The electoral boundary review has started to put forward its proposals to reduce the number of MPs in the UK from the present 650 down to 600.
The aim of this is to ‘cut the cost of politics’ and, after boundary changes, there is hoped to be a fairer distribution of the population per MP. Good aims when you remember that we have whole tiers of politicians from MEPs down to local councillors with differing areas and constituencies.
The first round of the review has opened with the Boundary Commission for England proposing that the number of English seats be reduced from 533 to 502. The Commissions for Wales, Scotland and Northern Ireland are yet to join the fray.
So the game of musical chairs has started, with MPs, some of them very senior, now being faced with fighting a real battle at the next election in 2015, not just taking up their safe seat after an electoral rubber stamping exercise.
There is the prospect of senior figures squaring up against each other such as Vince Cable v. Zac Goldsmith, as well as some potentially having no seat to fight for at all.
These proposals however can only get through if the LibDems support them and the jury is out on that one at present (especially if the Guardian is right).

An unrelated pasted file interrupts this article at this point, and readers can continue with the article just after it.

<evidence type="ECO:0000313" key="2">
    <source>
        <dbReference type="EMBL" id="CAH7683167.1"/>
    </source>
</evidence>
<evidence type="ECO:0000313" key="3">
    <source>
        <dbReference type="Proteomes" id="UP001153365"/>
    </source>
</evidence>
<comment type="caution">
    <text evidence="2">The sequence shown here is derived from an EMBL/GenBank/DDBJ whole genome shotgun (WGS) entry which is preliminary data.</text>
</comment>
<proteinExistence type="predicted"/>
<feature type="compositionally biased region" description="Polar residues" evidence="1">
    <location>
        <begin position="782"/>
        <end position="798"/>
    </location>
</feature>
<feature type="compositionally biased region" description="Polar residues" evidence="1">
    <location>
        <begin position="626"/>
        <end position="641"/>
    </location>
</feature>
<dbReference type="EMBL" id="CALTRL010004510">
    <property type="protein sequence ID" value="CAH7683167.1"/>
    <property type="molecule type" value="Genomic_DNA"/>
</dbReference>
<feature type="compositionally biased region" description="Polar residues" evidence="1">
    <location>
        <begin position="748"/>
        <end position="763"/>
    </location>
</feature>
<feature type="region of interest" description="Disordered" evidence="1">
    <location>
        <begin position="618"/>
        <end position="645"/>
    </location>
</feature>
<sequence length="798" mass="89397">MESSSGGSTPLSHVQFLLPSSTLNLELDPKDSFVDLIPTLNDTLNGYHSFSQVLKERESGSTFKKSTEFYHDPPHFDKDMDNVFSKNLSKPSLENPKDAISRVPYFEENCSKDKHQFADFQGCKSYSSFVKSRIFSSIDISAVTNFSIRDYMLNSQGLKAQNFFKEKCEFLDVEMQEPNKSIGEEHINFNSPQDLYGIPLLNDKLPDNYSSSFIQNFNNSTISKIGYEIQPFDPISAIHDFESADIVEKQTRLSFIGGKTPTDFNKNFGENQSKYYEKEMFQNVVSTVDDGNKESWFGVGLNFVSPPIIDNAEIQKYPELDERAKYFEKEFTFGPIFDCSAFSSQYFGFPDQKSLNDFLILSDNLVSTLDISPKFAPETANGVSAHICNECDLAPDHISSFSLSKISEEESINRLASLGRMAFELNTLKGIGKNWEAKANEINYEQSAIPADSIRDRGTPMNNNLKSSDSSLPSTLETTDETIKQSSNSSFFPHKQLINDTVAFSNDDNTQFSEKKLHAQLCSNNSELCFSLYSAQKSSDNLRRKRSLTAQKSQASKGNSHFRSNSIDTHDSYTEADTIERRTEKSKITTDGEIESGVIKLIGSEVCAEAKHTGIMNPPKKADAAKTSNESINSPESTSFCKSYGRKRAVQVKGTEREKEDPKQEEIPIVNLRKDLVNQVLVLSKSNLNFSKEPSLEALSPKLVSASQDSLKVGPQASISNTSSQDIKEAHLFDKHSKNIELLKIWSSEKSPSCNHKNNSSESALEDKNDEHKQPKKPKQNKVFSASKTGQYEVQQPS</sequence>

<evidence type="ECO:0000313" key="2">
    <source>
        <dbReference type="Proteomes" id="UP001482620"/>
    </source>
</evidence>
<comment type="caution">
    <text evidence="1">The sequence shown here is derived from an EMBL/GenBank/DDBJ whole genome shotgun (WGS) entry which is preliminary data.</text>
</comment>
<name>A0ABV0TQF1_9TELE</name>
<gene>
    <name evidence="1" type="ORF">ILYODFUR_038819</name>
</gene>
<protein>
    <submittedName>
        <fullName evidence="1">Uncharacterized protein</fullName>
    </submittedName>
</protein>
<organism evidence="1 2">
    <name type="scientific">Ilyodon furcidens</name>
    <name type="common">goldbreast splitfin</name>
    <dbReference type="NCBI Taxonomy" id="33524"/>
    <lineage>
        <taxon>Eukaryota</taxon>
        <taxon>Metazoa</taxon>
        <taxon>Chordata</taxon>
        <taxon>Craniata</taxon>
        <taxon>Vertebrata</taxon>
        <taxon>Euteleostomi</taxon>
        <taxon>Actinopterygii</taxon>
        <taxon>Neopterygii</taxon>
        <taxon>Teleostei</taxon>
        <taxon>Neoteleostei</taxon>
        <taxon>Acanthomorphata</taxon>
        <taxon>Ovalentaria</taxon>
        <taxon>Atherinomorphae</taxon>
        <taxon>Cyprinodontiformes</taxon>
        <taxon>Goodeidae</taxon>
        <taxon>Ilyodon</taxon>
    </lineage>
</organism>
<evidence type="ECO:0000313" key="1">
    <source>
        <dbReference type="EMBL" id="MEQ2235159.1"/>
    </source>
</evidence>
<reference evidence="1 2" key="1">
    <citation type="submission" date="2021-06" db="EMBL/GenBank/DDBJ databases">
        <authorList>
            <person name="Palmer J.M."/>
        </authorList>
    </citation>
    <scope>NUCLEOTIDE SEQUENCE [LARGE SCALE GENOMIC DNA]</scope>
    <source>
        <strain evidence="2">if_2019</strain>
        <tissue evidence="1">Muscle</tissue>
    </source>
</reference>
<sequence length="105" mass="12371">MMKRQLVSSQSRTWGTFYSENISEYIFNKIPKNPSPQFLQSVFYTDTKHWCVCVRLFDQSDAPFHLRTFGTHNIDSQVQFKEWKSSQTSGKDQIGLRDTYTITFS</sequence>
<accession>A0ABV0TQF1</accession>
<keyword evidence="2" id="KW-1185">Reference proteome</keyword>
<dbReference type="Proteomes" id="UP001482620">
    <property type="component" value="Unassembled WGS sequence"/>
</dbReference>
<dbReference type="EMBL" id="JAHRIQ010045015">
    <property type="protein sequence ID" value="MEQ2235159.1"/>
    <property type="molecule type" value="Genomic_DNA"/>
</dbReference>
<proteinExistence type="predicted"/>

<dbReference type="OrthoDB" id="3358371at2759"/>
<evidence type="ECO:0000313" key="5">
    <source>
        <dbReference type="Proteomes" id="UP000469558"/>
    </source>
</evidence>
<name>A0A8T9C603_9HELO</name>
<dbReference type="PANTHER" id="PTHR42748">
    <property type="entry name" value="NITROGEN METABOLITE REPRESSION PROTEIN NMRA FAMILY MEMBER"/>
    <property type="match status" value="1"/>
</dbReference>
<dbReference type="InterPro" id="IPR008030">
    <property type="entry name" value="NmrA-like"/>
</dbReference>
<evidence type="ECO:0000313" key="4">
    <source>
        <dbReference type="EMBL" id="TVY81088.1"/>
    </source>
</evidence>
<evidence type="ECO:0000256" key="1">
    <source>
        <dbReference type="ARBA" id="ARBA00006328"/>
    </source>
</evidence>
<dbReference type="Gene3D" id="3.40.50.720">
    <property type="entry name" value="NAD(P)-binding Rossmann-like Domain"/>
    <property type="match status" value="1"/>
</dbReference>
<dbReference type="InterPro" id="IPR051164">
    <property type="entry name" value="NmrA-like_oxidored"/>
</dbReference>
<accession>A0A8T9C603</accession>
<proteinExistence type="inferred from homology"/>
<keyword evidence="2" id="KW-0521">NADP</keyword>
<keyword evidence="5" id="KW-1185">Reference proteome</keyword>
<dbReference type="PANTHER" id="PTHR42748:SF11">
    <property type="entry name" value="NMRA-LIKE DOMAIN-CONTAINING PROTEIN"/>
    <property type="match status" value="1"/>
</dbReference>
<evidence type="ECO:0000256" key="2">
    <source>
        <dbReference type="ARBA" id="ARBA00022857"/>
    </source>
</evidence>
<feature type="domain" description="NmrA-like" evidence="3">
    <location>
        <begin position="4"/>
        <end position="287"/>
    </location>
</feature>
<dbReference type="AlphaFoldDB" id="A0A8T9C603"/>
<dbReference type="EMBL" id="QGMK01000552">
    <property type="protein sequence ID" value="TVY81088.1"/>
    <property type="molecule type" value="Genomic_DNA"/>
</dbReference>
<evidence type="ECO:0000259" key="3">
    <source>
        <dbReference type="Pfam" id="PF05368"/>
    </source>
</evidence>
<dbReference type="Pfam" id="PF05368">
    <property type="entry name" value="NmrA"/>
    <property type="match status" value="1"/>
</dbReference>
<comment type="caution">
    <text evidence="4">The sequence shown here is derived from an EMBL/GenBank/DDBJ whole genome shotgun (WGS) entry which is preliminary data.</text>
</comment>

But with a reduction in MPs must come either a reduction in workload or more of a commitment from MPs (i.e. no secondary ‘interests’). Without this the costs of politics will probably remain the same if not increase.
MPs will arguably need bigger offices, more staff and greater travel expenses (or they will claim they need them) to service more people. There will be fewer MPs to sit on all those committees and possibly more importantly a smaller gene pool to select ministers from (it’s probably hard enough to get the right people now).
We would therefore in a logical world be looking at fewer ministers and fewer committees. But, with the current scope of parliamentary work (and politicians’ desire to control) would that not just lead to more unaccountable advisers and Quangos? No wonder there has been no real bonfire of the Quangos, just a bit of a damp squib.
There is also the issue of democracy. Will fewer MPs be more democratic? I would argue that pulling out of the EU and reducing the number of politicians by 72 MEPs, not 50 MPs would be a far greater service to democracy and cost saving in the UK.